I’m in Washington D.C., on a break from a radio tour. Yes, a radio tour. The way it works, just in case I’m not the only one who didn’t know this, is that I stay put near a landline (not so easy a thing to find these days) and every 10 minutes or so the phone rings, and Kim and Kia put me through to a radio station somewhere in North America. New Mexico, North Carolina, Illinois, even Edmonton, Alberta — one by one they’re patched through (mark this as the first time I’ve had cause to use the verb “to patch”), and we chat, and I try to remember to mention my book title at least once.
Beside my feet, keeping me grounded, is a lovely 3-legged dog named NoLa–as in, New Orleans, Louisiana. Nola is a Katrina rescue dog, once found scavenging beside the road in a semi-submerged section of the city, now resting on a suede dog bed in Georgetown. I figure she’s the dog equivalent of Larry David’s family Black. I’m very pleased to meet her.
Last night’s Philadelphia reading at Delicious was terrific — a wonderful mix of old friends and new readers. And, my first sighting of $700 corsets and a male corseter –Sima’s jaw would have dropped. It reminded me, too, that I haven’t blogged about my New York reading at Bra Smyth. Guess who was there? You’ll never guess. OK, I’ll tell you.
Miss Pauline, who as I mention on another page on this website, was the owner of the bra-shop where I was fitted for my first bra, and the inspiration for the setting of Sima’s Undergarments for Women. Well, an old high school friend heard about my novel through facebook, and she not only knew Miss Pauline’s from her own Junior High bra-fitting experience, but she also knew Miss Pauline’s grandson, a lawyer with whom she’d worked. And so she emailed him about the novel, and he emailed me, and he went to his grandmother’s house and showed her this website, and got her the book, and–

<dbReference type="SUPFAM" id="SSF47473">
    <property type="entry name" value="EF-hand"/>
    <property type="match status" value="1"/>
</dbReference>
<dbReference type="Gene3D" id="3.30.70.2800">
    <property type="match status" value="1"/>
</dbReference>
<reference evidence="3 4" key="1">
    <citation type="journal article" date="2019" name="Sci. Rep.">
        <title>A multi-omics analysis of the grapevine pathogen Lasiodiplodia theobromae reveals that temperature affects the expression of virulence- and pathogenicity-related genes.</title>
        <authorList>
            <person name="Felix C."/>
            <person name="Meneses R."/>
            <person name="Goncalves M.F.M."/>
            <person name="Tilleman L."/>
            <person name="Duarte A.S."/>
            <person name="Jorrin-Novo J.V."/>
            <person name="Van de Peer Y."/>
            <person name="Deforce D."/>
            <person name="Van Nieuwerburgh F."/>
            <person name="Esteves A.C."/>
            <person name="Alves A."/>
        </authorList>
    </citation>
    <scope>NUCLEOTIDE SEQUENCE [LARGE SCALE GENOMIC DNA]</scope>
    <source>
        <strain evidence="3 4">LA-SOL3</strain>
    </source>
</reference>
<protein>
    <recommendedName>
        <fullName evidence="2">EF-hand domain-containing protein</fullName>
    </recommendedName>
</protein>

She came to the reading. And brought the whole mishpacha: son and daughter-in-law, two grandsons, and even a great-granddaughter.
She looked fabulous. Fur coat, pink lipstick, big hug. I was worried she’d hate the book, but clearly she enjoyed it — she talked Jewish bra-shop lineage with Sandi, the owner of Bra Smyth (“Frishman’s in the Bronx–sure, I remember”) and posed for pictures with me. It also turned out that I wasn’t the only fan in the room. “You fitted me for my first bra!” a woman said, holding out her hand. “Lisa Safier–remember my mother?” Miss Pauline, who at this point I think I can mention is actually named Leah Kruger, most certainly did. “Here,” she said, taking Lisa’s copy of my novel, “I’ll sign it for you.”
Afterwards, Leah Kruger took my publicist aside. “Who’s idea for a cover was this?” she asked, gesturing to the retro-bra advertisement. “They won’t buy it in Boro Park.” Then she gave us the names and addresses of Boro Park yentas who, if given the book in plain cloth, might help spread the word: “On 13th and 51st, you want to ask for Chansie–”
Chansie, if you’re reading this: We’ll sell you all the cover-less copies you want. 10% discount, nu?